“They would essentially eat up to half their daily caloric intake in about 20 minutes,” Stuber said. “This suggests that this BNST pathway could play a role in food consumption and pathological conditions such as binge eating.”
Stimulating the BNST also led the mice to exhibit behaviors associated with reward, suggesting that shining light on BNST cells enhanced the pleasure of eating. On the flip side, shutting down the BNST pathway caused mice to show little interest in eating, even if they had been deprived of food.
“We were able to really home in on the precise neural circuit connection that was causing this phenomenon that’s been observed for more than 50 years,” Stuber said.
The study, which uses technologies highlighted in the new National Institutes of Health Brain Initiative, suggests that faulty wiring in BNST cells could interfere with hunger or satiety cues and contribute to human eating disorders, leading people to eat even when they are full or to avoid food when they are hungry. Further research is needed to determine whether it would be possible to develop drugs that correct a malfunctioning BNST circuit.
“We want to actually observe the normal function of these cell types and how they fire electrical signals when the animals are feeding or hungry,” Stuber said. “We want to understand their genetic characteristics – what genes are expressed. For example, if we find cells that become really activated after binge eating, can we look at the gene expression profile to find out what makes those cells unique from other neurons.”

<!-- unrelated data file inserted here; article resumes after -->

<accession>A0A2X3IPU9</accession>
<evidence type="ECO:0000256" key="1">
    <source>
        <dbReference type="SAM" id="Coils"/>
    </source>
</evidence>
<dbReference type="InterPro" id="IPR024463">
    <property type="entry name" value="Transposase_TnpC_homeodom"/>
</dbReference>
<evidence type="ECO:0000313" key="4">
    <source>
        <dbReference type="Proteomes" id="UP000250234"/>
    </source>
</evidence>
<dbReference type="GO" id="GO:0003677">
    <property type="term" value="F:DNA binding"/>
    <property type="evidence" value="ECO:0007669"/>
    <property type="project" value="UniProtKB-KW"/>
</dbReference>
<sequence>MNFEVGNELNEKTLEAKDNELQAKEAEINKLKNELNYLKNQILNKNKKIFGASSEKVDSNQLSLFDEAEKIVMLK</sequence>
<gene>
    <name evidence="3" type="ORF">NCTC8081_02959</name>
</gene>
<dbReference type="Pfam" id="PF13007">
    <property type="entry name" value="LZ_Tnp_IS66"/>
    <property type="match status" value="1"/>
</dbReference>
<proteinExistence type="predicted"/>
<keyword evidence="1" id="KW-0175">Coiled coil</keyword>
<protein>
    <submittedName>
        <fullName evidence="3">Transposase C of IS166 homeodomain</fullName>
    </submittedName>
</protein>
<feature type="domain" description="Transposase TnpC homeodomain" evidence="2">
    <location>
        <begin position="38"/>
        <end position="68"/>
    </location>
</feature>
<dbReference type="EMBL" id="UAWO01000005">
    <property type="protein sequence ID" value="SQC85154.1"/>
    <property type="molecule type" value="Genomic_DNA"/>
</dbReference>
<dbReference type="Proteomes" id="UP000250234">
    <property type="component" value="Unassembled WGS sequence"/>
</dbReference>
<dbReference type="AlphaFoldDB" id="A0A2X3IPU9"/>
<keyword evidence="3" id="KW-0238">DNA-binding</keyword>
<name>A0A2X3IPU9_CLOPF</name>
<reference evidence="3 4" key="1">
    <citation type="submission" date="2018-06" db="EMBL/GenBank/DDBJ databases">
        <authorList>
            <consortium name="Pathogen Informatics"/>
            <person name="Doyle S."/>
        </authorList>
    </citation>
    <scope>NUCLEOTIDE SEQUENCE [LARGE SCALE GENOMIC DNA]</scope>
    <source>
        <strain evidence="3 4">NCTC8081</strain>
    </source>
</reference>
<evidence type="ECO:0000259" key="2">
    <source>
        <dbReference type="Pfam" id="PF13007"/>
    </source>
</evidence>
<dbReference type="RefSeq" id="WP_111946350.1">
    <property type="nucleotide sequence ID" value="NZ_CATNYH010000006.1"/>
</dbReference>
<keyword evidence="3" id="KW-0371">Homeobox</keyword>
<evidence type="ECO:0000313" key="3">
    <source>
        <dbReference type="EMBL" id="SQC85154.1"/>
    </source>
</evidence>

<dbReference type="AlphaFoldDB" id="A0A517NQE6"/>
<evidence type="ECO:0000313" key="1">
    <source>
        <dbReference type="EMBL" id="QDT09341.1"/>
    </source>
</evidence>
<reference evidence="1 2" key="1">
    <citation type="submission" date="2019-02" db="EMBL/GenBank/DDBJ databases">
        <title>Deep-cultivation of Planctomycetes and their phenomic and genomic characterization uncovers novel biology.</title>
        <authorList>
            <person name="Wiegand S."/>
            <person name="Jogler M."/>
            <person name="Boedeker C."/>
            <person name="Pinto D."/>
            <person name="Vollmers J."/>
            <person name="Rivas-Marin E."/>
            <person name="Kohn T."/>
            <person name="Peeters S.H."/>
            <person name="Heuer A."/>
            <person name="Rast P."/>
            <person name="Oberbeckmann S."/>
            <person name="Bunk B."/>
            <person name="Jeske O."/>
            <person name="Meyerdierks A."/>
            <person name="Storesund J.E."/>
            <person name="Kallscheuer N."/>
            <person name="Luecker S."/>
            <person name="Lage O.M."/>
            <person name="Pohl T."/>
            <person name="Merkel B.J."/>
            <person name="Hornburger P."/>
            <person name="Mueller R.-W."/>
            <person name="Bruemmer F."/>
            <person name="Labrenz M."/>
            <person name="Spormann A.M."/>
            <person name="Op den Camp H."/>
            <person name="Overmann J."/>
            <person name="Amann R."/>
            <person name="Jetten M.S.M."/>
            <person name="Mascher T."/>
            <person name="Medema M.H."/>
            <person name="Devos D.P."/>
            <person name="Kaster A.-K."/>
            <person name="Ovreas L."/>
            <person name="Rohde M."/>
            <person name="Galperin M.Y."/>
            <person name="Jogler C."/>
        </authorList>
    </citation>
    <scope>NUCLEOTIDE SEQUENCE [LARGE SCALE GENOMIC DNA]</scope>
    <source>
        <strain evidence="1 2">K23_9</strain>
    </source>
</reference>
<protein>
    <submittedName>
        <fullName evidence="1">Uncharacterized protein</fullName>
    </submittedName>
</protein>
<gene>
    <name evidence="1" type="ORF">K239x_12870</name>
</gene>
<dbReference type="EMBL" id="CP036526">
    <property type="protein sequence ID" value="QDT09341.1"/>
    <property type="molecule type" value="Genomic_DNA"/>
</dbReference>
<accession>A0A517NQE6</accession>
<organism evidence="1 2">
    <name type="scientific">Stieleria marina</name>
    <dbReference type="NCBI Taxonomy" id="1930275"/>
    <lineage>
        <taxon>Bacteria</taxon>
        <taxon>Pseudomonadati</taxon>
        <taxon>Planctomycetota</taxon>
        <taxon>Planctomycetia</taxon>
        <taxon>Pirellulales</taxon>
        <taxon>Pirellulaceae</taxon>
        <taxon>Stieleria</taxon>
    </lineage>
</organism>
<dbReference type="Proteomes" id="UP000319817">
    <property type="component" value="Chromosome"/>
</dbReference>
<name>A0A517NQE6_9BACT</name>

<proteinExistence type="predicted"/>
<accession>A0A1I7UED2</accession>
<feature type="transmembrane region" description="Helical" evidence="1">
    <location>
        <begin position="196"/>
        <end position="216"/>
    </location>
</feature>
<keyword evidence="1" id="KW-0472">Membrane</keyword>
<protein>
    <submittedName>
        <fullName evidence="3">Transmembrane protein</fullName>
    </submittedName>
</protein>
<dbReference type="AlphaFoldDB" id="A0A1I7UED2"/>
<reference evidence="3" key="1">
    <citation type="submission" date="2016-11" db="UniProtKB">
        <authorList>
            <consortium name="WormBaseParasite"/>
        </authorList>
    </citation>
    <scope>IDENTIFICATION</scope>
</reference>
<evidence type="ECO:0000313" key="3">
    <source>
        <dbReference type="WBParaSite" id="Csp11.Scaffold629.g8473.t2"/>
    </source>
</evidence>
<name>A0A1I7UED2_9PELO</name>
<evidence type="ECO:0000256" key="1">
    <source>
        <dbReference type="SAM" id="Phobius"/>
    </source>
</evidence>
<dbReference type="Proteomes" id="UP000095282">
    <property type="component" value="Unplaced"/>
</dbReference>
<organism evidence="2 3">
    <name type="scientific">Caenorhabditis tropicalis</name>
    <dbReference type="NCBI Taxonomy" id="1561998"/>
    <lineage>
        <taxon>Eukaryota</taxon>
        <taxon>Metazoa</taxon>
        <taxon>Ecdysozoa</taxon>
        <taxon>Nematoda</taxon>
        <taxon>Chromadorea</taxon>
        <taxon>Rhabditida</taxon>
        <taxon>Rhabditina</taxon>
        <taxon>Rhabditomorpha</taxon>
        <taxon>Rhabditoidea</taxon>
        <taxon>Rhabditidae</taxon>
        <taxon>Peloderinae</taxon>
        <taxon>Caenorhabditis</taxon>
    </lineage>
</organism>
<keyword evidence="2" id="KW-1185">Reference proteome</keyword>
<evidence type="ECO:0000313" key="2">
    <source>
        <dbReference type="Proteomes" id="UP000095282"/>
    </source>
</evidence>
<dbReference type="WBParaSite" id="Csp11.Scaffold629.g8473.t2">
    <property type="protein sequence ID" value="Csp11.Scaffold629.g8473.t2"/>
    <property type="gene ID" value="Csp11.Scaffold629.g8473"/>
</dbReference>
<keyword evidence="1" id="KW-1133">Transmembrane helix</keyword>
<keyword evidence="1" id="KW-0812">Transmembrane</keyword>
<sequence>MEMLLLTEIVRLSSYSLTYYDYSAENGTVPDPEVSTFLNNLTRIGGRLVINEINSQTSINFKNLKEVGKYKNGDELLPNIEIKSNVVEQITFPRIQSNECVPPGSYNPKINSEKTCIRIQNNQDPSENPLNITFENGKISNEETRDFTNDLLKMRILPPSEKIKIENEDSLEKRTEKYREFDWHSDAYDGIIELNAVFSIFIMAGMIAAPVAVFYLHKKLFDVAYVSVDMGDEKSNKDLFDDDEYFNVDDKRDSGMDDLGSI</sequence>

And that, Stuber said, could lead to potential targets for drugs to treat certain populations of patients with eating disorders.
Continuously eating fatty foods perturbs communication between the gut and brain, which in turn perpetuates a bad diet.
A chronic high-fat diet is thought to desensitize the brain to the feeling of satisfaction that one normally gets from a meal, causing a person to overeat in order to achieve the same high again. New research published today (August 15) in Science, however, suggests that this desensitization actually begins in the gut itself, where production of a satiety factor, which normally tells the brain to stop eating, becomes dialed down by the repeated intake of high-fat food.
“It’s really fantastic work,” said Paul Kenny, a professor of molecular therapeutics at The Scripps Research Institute in Jupiter, Florida, who was not involved in the study. “It could be a so-called missing link between gut and brain signaling, which has been something of a mystery.”
While pork belly, ice cream, and other high-fat foods produce an endorphin response in the brain when they hit the taste buds, according to Kenny, the gut also sends signals directly to the brain to control our feeding behavior. Indeed, mice nourished via gastric feeding tubes, which bypass the mouth, exhibit a surge in dopamine—a neurotransmitter promoting reinforcement in the brain’s reward circuitry—similar to that experienced by those eating normally.